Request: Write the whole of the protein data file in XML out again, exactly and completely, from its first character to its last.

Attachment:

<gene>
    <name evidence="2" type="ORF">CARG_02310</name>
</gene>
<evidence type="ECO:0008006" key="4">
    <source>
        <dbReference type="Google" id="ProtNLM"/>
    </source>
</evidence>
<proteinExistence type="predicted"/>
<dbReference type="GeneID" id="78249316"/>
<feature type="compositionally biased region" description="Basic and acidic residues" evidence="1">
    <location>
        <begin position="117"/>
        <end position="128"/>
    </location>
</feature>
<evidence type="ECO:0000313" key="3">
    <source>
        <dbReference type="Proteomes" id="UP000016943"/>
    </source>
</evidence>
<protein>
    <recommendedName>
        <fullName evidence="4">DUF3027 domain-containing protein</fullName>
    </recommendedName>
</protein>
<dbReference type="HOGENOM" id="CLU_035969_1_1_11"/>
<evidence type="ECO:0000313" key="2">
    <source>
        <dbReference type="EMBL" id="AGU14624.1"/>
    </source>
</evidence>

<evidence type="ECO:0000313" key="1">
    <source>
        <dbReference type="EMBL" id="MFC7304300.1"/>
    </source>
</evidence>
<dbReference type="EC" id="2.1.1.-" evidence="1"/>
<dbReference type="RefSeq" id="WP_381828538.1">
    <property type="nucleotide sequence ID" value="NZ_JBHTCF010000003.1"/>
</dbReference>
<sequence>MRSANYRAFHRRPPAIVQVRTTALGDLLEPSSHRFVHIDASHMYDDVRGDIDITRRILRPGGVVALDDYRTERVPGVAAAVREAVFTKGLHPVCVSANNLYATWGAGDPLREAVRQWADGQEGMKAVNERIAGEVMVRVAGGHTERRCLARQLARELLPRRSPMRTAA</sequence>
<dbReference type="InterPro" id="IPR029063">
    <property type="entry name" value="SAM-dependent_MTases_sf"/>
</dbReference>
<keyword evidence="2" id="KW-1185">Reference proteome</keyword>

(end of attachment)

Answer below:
<gene>
    <name evidence="2" type="ORF">CARG_02310</name>
</gene>
<evidence type="ECO:0008006" key="4">
    <source>
        <dbReference type="Google" id="ProtNLM"/>
    </source>
</evidence>
<proteinExistence type="predicted"/>
<dbReference type="GeneID" id="78249316"/>
<feature type="compositionally biased region" description="Basic and acidic residues" evidence="1">
    <location>
        <begin position="117"/>
        <end position="128"/>
    </location>
</feature>
<evidence type="ECO:0000313" key="3">
    <source>
        <dbReference type="Proteomes" id="UP000016943"/>
    </source>
</evidence>
<protein>
    <recommendedName>
        <fullName evidence="4">DUF3027 domain-containing protein</fullName>
    </recommendedName>
</protein>
<dbReference type="HOGENOM" id="CLU_035969_1_1_11"/>
<evidence type="ECO:0000313" key="2">
    <source>
        <dbReference type="EMBL" id="AGU14624.1"/>
    </source>
</evidence>

<evidence type="ECO:0000313" key="1">
    <source>
        <dbReference type="EMBL" id="MFC7304300.1"/>
    </source>
</evidence>
<dbReference type="EC" id="2.1.1.-" evidence="1"/>
<dbReference type="RefSeq" id="WP_381828538.1">
    <property type="nucleotide sequence ID" value="NZ_JBHTCF010000003.1"/>
</dbReference>
<sequence>MRSANYRAFHRRPPAIVQVRTTALGDLLEPSSHRFVHIDASHMYDDVRGDIDITRRILRPGGVVALDDYRTERVPGVAAAVREAVFTKGLHPVCVSANNLYATWGAGDPLREAVRQWADGQEGMKAVNERIAGEVMVRVAGGHTERRCLARQLARELLPRRSPMRTAA</sequence>
<dbReference type="InterPro" id="IPR029063">
    <property type="entry name" value="SAM-dependent_MTases_sf"/>
</dbReference>
<keyword evidence="2" id="KW-1185">Reference proteome</keyword>